International School of Estonia DP Assessment Policy updated December 2016
Table of Contents Statement of Philosophy ISE Assessment aims Implementation of Formative and Summative Assessment Managebac Common Practices in Using the DP Assessment Criteria and Determining Achievement Levels Assessment Explanation DP general grade descriptors Reporting formats and timeline Parent Conferences End of Semester/Final Assessments Practice/Mock Exams Academic Honesty Optional IB Assessment and Requirements for non-full IBDP Students Transcripts
ISE Mission – who we are and what we do ● ● ● ●
Develop inquirers, communicators, risk-takers and leaders Provide an environment of creativity, innovation and care Foster intercultural understanding and respect Empower students to implement positive change in the face of future challenges
Our Core Values – the qualities that must be in place and actively followed in order for ISE to accomplish its Mission In all that we do, we value – ●
care and compassion – We believe that we have an obligation to listen thoughtfully to others, to consider their points of view and to treat them with kindness and empathy.
the pursuit of high quality – We set high but realistic standards for everything at ISE. We regularly assess how we are progressing towards those standards and constantly seek to improve. We encourage asking, “How can we do that better the next time?”
inquiry-based learning – “Why?” is our favorite question. We see ourselves as life-long learners, and developing a joy of learning is essential to what we do.
taking action – We are committed to making a difference. Therefore we work hard to connect learning to service. We look beyond ourselves and seek to make genuine, positive changes in the world around us.
Our Vision – ISE is internationally recognized as a school that develops and empowers future innovators and leaders
The core of International Baccalaureate programs is the IB Learner Profile and the International School of Estonia celebrates the promotion of these student attributes: ●
Inquirer – Acquires skills for purposeful, constructive research
Thinker – Applies thinking skills critically and creatively to solve complex problems
Communicator – Receives and expresses ideas in more than one language including the language of mathematical symbols
Risk-taker – Approaches unfamiliar situations with confidence
Principled – Displays integrity, honesty and a sense of fairness and justice
Caring – Develops a sense of personal commitment to action and service
Open-minded – Respects the views, values and traditions of other individuals and cultures and is accustomed to seeking and considering a range of points of view
Balanced – Understands physical, mental and personal well-being
Reflective – Analyzes own strength and weaknesses
ISE in support of the Learning Profile and our IB curriculum, also champions the aims and goals of the International Baccalaureate Mission: The International Baccalaureate® aims to develop inquiring, knowledgeable and caring young people who help to create a better and more peaceful world through intercultural understanding and respect. To this end the organization works with schools, governments and international organizations to develop challenging programmes of international education and rigorous assessment. These programmes encourage students across the world to become active, compassionate and lifelong learners who understand that other people, with their differences, can also be right.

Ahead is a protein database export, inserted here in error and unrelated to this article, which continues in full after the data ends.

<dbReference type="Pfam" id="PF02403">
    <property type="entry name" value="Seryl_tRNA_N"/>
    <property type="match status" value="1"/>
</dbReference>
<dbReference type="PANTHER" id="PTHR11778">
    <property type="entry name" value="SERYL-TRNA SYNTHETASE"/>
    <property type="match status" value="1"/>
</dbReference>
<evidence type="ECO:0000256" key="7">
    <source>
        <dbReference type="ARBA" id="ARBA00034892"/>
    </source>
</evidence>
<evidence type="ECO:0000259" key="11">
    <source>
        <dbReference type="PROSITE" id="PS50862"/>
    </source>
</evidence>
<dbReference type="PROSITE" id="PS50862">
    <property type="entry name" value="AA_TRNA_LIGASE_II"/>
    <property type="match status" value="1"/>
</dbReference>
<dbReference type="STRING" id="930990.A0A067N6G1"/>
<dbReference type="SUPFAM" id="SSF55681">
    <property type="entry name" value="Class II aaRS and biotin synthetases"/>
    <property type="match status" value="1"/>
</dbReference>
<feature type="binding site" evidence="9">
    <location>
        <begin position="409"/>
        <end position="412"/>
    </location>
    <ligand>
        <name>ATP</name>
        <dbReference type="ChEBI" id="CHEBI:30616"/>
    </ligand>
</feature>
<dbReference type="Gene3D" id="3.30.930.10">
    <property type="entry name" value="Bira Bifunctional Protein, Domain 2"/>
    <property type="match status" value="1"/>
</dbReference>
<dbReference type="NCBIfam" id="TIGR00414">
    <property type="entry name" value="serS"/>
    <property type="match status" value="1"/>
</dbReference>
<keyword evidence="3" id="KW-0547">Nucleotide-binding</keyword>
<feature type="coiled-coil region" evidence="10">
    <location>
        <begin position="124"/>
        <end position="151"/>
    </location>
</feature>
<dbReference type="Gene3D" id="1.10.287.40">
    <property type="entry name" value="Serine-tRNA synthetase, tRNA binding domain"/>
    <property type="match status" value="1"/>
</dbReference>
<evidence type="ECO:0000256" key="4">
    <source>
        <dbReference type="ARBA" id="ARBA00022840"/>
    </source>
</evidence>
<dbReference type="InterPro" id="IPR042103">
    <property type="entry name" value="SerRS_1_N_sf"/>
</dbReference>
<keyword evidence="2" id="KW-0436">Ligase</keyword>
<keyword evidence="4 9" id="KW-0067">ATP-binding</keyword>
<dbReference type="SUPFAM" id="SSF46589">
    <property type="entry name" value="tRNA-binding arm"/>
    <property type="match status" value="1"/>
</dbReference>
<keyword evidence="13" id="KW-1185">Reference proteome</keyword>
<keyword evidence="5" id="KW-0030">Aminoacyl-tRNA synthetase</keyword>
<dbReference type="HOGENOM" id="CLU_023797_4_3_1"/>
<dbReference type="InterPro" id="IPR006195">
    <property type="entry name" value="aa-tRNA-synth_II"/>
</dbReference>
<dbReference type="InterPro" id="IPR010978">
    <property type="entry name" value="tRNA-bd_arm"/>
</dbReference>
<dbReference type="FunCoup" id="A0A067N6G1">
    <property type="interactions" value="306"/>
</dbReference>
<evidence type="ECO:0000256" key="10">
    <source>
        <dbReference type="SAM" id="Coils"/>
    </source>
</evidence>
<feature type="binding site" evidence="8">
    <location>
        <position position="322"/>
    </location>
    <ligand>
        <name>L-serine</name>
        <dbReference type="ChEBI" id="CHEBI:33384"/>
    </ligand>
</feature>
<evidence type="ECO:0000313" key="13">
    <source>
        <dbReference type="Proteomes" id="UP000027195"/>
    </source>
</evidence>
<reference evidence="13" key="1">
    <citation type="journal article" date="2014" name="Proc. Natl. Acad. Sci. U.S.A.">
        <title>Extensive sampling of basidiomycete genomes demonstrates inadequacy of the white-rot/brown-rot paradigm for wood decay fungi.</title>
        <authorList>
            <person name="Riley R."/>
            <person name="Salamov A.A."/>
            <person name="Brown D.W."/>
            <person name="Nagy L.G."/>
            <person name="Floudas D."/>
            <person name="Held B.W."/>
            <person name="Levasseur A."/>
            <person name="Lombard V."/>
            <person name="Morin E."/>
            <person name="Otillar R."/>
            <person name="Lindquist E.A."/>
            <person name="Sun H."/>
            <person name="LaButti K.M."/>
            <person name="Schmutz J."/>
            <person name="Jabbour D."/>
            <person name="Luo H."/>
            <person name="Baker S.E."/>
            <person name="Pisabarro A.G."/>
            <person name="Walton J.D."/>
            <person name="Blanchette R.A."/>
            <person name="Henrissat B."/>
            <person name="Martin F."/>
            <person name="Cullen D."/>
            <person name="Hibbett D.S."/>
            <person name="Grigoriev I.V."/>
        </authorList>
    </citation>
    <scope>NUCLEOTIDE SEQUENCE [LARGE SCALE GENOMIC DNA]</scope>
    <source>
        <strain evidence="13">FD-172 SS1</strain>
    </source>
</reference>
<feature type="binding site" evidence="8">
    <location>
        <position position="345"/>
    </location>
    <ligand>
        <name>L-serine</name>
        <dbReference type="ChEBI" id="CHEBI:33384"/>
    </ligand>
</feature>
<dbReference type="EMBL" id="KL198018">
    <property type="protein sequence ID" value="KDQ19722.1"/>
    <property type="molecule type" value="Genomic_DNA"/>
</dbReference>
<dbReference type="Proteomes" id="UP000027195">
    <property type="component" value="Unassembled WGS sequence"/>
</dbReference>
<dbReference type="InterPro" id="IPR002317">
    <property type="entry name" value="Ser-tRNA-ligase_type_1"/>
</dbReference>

Statement of Philosophy At the International School of Estonia, student assessment is used to inform instruction and improve student learning. Assessment is ongoing (formative and summative), shows what students know and can do, and is fully integrated into the ISE program Preschool-12. ISE’s assessment policy is derived from the school’s and the IB’s assessment philosophy and principles. It is constructed around educational and pedagogical values and represents a statement of intent and action describing principles and practices for achieving educational goals relating to all aspects of assessment. The aim of DP assessment is to support and encourage student learning. The DP places an emphasis on assessment processes that involve the gathering and analysis of information about student performance and that provide timely feedback to students on that performance. DP assessment plays a significant role in the development of ATL skills, especially skills that are closely related to subject-group objectives. In concurrence with the DP approach to assessment, ISE recognizes the importance of assessing not only the products, but also the process, of learning. At ISE, DP assessment is integral to all teaching and learning in that it supports student learning. As required by DP guidelines, teachers assess using the prescribed subject-group objectives and assessment criteria for each subject group in each year of the programme. In order to provide students with opportunities to achieve at the highest level, DP teachers develop rigorous tasks that embrace a variety of assessment strategies.
ISE Assessment aims Assessment is the systematic collection of information about student learning and the use of that information to create a continuing cycle of improved teaching and learning. The primary goals of assessment within ISE’s DP are to: • provide an opportunity for students to exhibit transfer of skills across disciplines, such as in the extended essay and TOK • promote positive student attitudes towards learning • promote a deep understanding of subject content by supporting students in their inquiries set in real world contexts • promote the development of critical- and creative-thinking skills
• reflect the international-mindedness of the programme by allowing assessments to be set in a variety of cultural and linguistic contexts • support the holistic nature of the programme by including in its model principles that take account of the development of the whole student.